If you’ve accurately taken your pulse in the middle of the night to be 200 beats per minute or even 150, after being awakened by this furious heart rate, you should not just stew over this and keep trying to guess what happened.
Instead, you should make an appointment with a cardiologist. It’s possible that nothing is wrong even though your heart rate mysteriously soared to 200 beats per minute in the middle of your sleep.
“Heart racing in the middle of the sleep can be due to too much caffeine or adrenergic activity associated with nightmares during the REM (rapid-eye-movement) sleep — or, it can be due to cardiac arrhythmia,” says Andrea Natale, MD, cardiac electrophysiologist and executive medical director of the Texas Cardiac Arrhythmia Institute at St. David’s Medical Center.
Until you see a cardiologist, at least make some changes before bedtime. Avoid caffeine in the several hours before you go to sleep.
Also make sure you’re in a relaxed rather than hyped up state of mind.
What is adrenergic activity?
This is related to the release of adrenalin (the “fight or flight” hormone) during a particularly disturbing dream.
In that dream you may be under extreme duress, and this causes your heart rate to speed up to 200 beats per minute.
Young adults are more likely to have such a fast heart rate under these conditions than is a middle aged person, since younger hearts are just more capable of beating super fast.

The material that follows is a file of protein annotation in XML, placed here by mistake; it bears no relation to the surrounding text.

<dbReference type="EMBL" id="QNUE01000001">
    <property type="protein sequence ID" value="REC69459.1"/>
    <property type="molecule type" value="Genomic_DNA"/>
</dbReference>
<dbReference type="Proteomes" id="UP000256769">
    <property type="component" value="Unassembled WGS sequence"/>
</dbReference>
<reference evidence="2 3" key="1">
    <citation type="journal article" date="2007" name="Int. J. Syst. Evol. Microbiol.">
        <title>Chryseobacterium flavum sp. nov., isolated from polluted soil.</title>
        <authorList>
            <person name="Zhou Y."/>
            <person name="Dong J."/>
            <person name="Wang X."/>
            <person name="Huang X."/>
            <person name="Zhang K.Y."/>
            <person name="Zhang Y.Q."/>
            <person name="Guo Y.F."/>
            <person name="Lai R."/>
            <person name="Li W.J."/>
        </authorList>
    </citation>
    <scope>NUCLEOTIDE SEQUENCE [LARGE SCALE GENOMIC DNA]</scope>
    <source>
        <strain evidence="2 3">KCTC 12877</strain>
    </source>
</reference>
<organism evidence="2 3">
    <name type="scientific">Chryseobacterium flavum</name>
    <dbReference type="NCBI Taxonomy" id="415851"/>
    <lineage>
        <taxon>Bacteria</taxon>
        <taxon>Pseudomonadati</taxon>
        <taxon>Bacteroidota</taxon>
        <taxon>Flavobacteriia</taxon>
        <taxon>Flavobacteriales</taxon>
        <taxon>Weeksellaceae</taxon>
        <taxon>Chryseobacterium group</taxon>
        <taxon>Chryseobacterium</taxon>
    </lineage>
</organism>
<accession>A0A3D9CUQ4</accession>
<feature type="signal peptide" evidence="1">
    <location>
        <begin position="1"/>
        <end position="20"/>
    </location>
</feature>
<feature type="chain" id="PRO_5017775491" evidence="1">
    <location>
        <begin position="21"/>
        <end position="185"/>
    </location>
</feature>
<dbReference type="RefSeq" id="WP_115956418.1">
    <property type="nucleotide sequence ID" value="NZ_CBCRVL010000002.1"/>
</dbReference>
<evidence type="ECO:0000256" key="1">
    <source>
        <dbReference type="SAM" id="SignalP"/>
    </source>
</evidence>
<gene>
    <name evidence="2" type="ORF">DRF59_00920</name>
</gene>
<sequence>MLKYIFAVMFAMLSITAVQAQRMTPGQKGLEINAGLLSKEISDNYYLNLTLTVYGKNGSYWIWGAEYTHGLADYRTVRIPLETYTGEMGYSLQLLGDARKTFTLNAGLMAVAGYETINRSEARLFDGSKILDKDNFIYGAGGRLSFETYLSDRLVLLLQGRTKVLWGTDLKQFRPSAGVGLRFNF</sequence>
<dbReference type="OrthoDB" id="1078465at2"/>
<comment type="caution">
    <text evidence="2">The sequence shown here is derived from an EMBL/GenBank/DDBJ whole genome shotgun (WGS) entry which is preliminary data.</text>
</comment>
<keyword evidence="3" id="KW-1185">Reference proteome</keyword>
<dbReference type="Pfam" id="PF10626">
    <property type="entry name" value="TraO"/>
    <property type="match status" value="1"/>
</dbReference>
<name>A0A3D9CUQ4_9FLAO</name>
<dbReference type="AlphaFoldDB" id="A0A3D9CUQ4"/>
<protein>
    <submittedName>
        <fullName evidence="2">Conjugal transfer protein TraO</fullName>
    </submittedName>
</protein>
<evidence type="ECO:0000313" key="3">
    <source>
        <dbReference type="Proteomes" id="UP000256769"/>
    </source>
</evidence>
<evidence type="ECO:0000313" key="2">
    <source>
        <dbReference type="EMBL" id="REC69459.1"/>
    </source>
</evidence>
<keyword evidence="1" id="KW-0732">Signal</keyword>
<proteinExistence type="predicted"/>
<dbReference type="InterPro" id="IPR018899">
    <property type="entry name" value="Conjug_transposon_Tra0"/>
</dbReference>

What arrhythmia could speed a heart rate so high?
SVT (supraventricular tachycardia) results from an electrical disturbance causing the heartbeat to speed up – even well past 200 beats per minute in some cases.
However, it’s a steady beat. The rate is not all over the map, but a fixed (though extremely fast) rate while this episode is in progress.
Episodes may last minutes to hours. And yes, SVT can easily awaken you from sleep.
If this has only happened once to you – many months ago – this does not rule out SVT.
SVT is not to be ignored. Even if you’re young and healthy, SVT episodes over time can damage the heart.
However, if you already have severe heart disease, SVT can cause a heart attack.
Another heart rhythm disorder that can actually get the pulse up to 400 beats per minute is atrial fibrillation.
However, unlike SVT, the pulse in “A-fib” is not steady or fixed. It jumps all over the place in terms of rate.
If you were to view a heart rate monitor of someone undergoing an SVT episode, you might see a steady number of 200 or 170, 150, what have you.
It will fluctuate several beats either direction, but for the most part, it’s in the same range.
With A-fib, one moment the monitor might say 200; next moment it leaps down to 138; a few seconds later it’s at 172. The number isn’t fixed for too long.
Stop pondering that overnight episode of 200 beats per minute and get your heart checked out once and for all. Just because it happened in the middle of your sleep doesn’t mean it can’t be a serious problem.
greatest reward is restoring his patients to a life free of cardiac arrhythmia. He pioneered a circumferential ultrasound vein-ablation system to correct atrial fibrillation and performed the procedure on the world’s first five patients. Texas Cardiac Arrhythmia Institute
Lorra Garrick has been covering medical, fitness and cybersecurity topics for many years, having written thousands of articles for print magazines and websites, including as a ghostwriter. She’s also a former ACE-certified personal trainer.